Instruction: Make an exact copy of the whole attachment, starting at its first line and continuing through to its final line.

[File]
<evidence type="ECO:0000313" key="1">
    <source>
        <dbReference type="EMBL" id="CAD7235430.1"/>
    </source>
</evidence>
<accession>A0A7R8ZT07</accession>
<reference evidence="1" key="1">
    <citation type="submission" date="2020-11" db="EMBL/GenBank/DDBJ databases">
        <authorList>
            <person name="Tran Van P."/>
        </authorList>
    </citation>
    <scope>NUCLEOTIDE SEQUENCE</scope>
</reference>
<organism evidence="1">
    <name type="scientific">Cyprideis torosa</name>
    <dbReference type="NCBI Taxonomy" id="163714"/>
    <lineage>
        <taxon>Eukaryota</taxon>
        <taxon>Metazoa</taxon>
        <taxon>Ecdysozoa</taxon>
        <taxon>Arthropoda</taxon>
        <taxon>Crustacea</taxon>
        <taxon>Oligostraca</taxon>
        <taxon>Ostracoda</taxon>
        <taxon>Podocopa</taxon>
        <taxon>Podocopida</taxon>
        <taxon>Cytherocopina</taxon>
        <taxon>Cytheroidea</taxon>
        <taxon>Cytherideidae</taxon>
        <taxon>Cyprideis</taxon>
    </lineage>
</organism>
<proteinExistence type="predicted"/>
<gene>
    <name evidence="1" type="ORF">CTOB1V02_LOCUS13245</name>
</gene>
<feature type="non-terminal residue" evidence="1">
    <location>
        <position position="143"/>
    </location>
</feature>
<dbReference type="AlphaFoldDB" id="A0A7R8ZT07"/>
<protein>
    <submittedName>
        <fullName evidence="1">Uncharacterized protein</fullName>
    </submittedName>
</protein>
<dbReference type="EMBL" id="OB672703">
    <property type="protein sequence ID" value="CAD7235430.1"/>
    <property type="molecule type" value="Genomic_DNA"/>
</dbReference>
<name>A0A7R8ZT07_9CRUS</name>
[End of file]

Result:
<evidence type="ECO:0000313" key="1">
    <source>
        <dbReference type="EMBL" id="CAD7235430.1"/>
    </source>
</evidence>
<accession>A0A7R8ZT07</accession>
<reference evidence="1" key="1">
    <citation type="submission" date="2020-11" db="EMBL/GenBank/DDBJ databases">
        <authorList>
            <person name="Tran Van P."/>
        </authorList>
    </citation>
    <scope>NUCLEOTIDE SEQUENCE</scope>
</reference>
<organism evidence="1">
    <name type="scientific">Cyprideis torosa</name>
    <dbReference type="NCBI Taxonomy" id="163714"/>
    <lineage>
        <taxon>Eukaryota</taxon>
        <taxon>Metazoa</taxon>
        <taxon>Ecdysozoa</taxon>
        <taxon>Arthropoda</taxon>
        <taxon>Crustacea</taxon>
        <taxon>Oligostraca</taxon>
        <taxon>Ostracoda</taxon>
        <taxon>Podocopa</taxon>
        <taxon>Podocopida</taxon>
        <taxon>Cytherocopina</taxon>
        <taxon>Cytheroidea</taxon>
        <taxon>Cytherideidae</taxon>
        <taxon>Cyprideis</taxon>
    </lineage>
</organism>
<proteinExistence type="predicted"/>
<gene>
    <name evidence="1" type="ORF">CTOB1V02_LOCUS13245</name>
</gene>
<feature type="non-terminal residue" evidence="1">
    <location>
        <position position="143"/>
    </location>
</feature>
<dbReference type="AlphaFoldDB" id="A0A7R8ZT07"/>
<protein>
    <submittedName>
        <fullName evidence="1">Uncharacterized protein</fullName>
    </submittedName>
</protein>
<dbReference type="EMBL" id="OB672703">
    <property type="protein sequence ID" value="CAD7235430.1"/>
    <property type="molecule type" value="Genomic_DNA"/>
</dbReference>
<name>A0A7R8ZT07_9CRUS</name>